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Crossfield Cell Phone Tower Decision Will Wait Until Nov. 16

by Karen Goff — October 21, 2016 at 10:00 am 5 Comments

Proposed cell tower (tree) at Crossfield ES/Courtesy Verizon

The process to decide whether a 138-foot tall cell phone tower can be constructed at Crossfield Elementary School has been stalled.

The Fairfax County Planning Commission, which held a public hearing on the application by Milestone Communication and Verizon Wireless on Sept. 28, was slated to render a decision on the issue Wednesday, pending the opinion of the Hunter Mill Land Use Committee. However, the land use committee deferred decision, so now the issue will have to wait.

The issue is back on the planning commission docket for Nov. 16. The planning commission will either recommend the project for approval or denial; the application then goes to the Fairfax County Board of Supervisors for final approval.

Many Crossfield-area parents spoke out — as they did before the planning commission in September — at the land use committee meeting Wednesday.

The parents say radiation exposure 127 feet from the elementary school’s playground provides an unacceptable risk for the students, among other concerns. They also said on Wednesday that the Fairfax County Public Schools Facilities Department did not follow policy and overlooked multiple errors in the application.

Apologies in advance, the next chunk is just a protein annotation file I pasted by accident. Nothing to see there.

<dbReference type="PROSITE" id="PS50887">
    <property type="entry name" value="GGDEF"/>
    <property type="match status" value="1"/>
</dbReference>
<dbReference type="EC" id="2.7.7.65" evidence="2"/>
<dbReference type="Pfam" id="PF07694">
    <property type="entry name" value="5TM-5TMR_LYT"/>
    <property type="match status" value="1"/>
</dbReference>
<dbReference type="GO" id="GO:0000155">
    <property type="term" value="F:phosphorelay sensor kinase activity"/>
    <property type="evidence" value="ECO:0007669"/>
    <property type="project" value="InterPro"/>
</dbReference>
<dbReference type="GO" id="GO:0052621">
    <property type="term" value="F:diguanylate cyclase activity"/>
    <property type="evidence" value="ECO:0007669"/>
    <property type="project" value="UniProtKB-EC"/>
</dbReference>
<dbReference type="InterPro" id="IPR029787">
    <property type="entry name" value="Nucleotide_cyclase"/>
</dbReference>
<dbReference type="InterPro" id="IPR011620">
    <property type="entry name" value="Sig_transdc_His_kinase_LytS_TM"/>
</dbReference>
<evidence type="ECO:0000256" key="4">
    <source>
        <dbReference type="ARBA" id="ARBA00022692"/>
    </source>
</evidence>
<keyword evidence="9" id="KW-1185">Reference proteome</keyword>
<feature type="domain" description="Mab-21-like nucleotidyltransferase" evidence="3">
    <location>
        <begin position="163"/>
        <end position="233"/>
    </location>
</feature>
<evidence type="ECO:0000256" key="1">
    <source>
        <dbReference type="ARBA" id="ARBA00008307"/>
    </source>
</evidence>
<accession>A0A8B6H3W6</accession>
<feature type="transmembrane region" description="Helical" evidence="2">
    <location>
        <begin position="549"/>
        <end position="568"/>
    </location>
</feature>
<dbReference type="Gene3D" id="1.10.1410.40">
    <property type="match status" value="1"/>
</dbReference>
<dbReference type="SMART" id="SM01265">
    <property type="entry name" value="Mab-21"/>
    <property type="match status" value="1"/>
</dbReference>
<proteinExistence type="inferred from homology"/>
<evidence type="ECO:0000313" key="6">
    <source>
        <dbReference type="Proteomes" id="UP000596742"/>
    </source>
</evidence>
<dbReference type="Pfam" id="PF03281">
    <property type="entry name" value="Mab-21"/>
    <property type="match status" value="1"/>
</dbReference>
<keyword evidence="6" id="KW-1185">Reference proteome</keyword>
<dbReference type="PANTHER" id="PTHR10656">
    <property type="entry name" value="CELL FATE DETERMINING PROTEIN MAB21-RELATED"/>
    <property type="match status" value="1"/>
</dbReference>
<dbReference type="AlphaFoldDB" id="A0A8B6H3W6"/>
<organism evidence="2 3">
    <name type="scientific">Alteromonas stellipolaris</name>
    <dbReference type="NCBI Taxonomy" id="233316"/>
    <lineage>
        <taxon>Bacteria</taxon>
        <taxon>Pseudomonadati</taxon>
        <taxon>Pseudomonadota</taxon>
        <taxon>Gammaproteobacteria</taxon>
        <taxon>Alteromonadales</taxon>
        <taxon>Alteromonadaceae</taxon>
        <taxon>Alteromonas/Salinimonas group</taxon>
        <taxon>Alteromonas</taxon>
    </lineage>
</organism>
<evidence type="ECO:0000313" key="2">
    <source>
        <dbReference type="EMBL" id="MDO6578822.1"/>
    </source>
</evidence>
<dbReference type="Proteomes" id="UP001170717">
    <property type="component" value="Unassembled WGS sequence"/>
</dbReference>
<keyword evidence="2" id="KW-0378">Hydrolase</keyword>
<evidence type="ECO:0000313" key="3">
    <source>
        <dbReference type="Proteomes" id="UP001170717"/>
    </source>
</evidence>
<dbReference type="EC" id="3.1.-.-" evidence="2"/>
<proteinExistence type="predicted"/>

A county planning staff report recommends approval of the application, which Milestone says is necessary to fill in gaps in coverage in the areas off Lawyers Road, including Reston’s Fox Mill Woods neighborhood adjacent to the school.

The pole, which would be built to look like an evergreen tree, would be able to carry signals from five mobile carriers. The pole would be on a 2,500-square-foot area surrounded by an 8-foot fence.

Fairfax County Public Schools have towers on more than 30 properties, the vast majority of them are high schools and middle schools (including South Lakes High School in Reston).  The cell phone companies pay the landowners to lease the pole space. FCPS, for instance, has made more than $4 million from the arrangement over the last several years, FCPS officials said.

Milestone collects rent from the wireless carriers on its towers, 40 percent of which goes to FCPS. Schools receive $25,000 each time a tower is built, and then $5,000 from each wireless carrier that leases space on the tower.

Photo: Proposed cell phone tower at Crossfield Elementary School/Credit: Milestone Communications.

  • meh

    that arrow in the picture is crucial, i would of missed the giant pipe cleaner all together.

  • xtr657

    A regular cell tower would look better. We don’t have redwoods in VA.

  • Emily McCommons

    The cell tower is not needed in the area. In a few years, cell towers will be obsolete. There are alternative and less controversial and less expensive ways to boost your in-building reception.

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